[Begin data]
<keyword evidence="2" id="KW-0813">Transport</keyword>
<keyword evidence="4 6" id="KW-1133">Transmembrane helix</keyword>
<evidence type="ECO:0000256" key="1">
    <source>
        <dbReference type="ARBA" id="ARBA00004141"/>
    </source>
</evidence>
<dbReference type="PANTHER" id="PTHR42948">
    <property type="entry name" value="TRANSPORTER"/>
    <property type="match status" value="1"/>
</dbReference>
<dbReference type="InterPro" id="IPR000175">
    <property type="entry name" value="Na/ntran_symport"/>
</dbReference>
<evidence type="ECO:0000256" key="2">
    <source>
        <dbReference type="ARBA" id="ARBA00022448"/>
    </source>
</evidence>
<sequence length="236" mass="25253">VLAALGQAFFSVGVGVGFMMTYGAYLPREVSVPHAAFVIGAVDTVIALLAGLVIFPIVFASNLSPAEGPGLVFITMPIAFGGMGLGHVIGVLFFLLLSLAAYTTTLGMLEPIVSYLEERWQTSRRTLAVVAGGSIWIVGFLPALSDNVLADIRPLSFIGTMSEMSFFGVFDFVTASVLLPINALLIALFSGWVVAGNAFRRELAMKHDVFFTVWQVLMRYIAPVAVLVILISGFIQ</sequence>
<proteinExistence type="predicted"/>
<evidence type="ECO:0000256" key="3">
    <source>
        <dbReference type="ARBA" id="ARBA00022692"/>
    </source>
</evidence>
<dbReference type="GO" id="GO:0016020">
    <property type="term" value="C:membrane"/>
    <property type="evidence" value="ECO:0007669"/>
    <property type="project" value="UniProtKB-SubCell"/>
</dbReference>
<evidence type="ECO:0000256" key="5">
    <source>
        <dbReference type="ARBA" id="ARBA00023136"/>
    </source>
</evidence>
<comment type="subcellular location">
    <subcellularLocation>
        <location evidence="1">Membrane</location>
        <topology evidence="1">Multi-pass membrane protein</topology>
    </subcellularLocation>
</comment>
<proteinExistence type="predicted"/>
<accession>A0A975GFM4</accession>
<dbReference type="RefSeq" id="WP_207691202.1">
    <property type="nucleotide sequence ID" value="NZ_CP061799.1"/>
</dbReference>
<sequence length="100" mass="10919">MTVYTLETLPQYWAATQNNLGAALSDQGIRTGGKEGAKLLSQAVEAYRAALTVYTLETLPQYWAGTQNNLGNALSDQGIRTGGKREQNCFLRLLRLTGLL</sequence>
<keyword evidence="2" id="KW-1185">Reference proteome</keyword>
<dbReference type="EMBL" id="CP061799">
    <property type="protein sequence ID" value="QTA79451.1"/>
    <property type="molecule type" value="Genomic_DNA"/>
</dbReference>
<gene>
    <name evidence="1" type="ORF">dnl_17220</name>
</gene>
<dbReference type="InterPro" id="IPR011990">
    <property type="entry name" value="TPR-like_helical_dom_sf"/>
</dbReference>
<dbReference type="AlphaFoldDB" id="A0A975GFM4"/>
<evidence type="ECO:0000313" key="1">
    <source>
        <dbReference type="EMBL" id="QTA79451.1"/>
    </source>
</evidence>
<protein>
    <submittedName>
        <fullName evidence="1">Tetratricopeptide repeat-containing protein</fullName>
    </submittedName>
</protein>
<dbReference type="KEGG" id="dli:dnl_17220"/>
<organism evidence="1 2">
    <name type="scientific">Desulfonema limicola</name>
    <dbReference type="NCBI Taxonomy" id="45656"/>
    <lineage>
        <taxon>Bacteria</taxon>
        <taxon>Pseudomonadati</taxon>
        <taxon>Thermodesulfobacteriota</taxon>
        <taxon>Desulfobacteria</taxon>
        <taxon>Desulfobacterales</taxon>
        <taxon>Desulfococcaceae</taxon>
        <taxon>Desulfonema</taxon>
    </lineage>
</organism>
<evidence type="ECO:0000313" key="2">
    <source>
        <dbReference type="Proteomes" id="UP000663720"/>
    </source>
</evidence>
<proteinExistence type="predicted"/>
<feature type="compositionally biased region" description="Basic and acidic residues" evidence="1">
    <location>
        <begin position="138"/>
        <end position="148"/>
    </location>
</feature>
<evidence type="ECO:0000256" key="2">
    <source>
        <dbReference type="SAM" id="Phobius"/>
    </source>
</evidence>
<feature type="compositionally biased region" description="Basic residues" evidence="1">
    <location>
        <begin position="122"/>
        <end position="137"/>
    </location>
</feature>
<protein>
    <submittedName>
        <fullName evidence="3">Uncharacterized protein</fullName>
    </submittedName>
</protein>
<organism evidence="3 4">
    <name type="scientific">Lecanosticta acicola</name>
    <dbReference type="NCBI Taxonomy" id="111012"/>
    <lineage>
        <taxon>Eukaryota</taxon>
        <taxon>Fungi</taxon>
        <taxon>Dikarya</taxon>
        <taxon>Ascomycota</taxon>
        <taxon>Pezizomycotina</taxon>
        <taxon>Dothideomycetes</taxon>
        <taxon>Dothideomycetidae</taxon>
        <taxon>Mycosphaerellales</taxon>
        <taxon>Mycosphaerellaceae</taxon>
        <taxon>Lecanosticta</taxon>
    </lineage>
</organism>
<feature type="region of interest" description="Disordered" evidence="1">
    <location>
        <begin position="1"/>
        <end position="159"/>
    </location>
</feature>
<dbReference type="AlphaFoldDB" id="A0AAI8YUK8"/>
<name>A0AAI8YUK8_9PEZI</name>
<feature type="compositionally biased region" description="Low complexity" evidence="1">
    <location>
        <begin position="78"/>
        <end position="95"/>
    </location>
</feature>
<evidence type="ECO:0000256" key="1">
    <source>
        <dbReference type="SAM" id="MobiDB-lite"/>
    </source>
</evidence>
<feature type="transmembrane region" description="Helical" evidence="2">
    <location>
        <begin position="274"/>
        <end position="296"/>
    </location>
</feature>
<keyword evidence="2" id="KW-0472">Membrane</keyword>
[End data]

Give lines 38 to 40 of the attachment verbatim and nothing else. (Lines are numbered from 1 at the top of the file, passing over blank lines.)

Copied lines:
    <subcellularLocation>
        <location evidence="1">Membrane</location>
        <topology evidence="1">Multi-pass membrane protein</topology>